Cookies on this website
We use cookies to ensure that we give you the best experience on our website. If you click 'Continue' we'll assume that you are happy to receive all cookies and you won't see this message again. Click 'Find out more' for information on how to change your cookie settings.

What is the brain’s mechanism for decision-making? In spite of all we know, this critical cognitive function has yet to be captured by a unifying formalism, akin to E = mc2. This is just becoming possible.

In this talk we will introduce a class of single-equation probabilistic procedures that make choices based on sets of simultaneous noisy spike trains, thereby joining neural signalling in its native format with decisions at the behavioural level. We go on to show that, when making choices based on the statistical structure present in the sensory cortex of the monkey, such procedures –ideal Bayesian observers for two alternative settings- render reaction times far shorter than those of monkeys, under the same conditions. This predicts that animals lose some of the information in this structure. By corrupting the structure to exactly match their information loss, we recover algorithm reaction times that tightly match those of monkeys. Finally, we explain how our algorithm maps onto the recurrent architecture of the cortico-basal-ganglia-thalamo-cortical loops, a key substrate for decision formation. This enables us to show that the time course of the computations that map onto sensory-motor cortex, qualitatively matches that of the neural activity recorded from the lateral intra-parietal area of the macaque during decision formation. In addition, it predicts the course of recordings at the output nuclei of the basal ganglia and thalamus, which have yet to be performed. We argue that this single-formula, exact-inference framework, capable of simultaneously matching the behaviour, anatomy and existing neural data is a firm step towards THE mechanism.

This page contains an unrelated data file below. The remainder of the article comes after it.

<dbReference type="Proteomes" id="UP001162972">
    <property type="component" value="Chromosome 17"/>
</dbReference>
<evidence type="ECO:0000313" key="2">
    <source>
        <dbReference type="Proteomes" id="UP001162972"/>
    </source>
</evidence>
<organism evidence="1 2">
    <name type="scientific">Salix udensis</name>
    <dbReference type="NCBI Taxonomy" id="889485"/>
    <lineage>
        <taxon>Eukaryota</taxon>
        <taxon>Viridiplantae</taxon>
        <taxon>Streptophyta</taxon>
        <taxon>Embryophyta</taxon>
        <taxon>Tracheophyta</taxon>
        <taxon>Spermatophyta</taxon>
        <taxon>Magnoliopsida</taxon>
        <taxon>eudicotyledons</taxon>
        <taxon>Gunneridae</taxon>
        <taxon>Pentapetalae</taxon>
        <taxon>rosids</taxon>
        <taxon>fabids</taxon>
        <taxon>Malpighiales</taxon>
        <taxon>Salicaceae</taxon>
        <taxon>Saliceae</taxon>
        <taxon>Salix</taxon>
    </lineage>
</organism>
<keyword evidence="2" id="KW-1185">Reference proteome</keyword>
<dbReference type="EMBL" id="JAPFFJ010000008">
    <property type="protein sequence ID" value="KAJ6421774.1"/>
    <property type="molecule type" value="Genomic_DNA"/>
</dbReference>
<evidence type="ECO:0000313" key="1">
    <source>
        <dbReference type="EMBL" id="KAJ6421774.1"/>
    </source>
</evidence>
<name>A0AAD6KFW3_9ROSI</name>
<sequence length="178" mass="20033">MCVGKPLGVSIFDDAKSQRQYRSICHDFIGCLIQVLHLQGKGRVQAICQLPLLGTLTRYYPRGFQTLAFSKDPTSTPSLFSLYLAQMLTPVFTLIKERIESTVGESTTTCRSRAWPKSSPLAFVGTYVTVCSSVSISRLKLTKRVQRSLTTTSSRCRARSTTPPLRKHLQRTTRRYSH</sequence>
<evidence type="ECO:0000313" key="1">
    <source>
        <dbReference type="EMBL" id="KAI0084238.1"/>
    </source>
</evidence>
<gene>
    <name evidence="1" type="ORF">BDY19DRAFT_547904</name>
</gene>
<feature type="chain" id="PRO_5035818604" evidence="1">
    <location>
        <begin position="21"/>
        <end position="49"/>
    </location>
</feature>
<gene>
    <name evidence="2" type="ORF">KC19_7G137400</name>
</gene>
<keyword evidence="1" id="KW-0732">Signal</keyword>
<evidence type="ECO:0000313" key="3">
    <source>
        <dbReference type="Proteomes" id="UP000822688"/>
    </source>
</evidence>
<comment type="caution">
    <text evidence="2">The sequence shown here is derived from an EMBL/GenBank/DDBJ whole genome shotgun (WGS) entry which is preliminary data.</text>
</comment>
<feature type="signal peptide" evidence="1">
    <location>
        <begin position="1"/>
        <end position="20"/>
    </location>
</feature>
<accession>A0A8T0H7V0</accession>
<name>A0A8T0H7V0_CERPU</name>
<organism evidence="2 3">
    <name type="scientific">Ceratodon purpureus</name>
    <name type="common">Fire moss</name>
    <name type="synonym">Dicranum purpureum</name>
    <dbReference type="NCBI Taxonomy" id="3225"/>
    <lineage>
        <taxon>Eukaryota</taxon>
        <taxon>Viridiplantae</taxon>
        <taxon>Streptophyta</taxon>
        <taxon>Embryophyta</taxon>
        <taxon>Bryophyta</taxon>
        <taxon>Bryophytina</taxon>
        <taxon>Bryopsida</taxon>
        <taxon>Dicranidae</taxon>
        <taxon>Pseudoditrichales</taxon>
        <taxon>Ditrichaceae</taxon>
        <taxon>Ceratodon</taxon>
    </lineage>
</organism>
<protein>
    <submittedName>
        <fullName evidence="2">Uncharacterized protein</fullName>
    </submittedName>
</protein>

Host: Chris Summerfield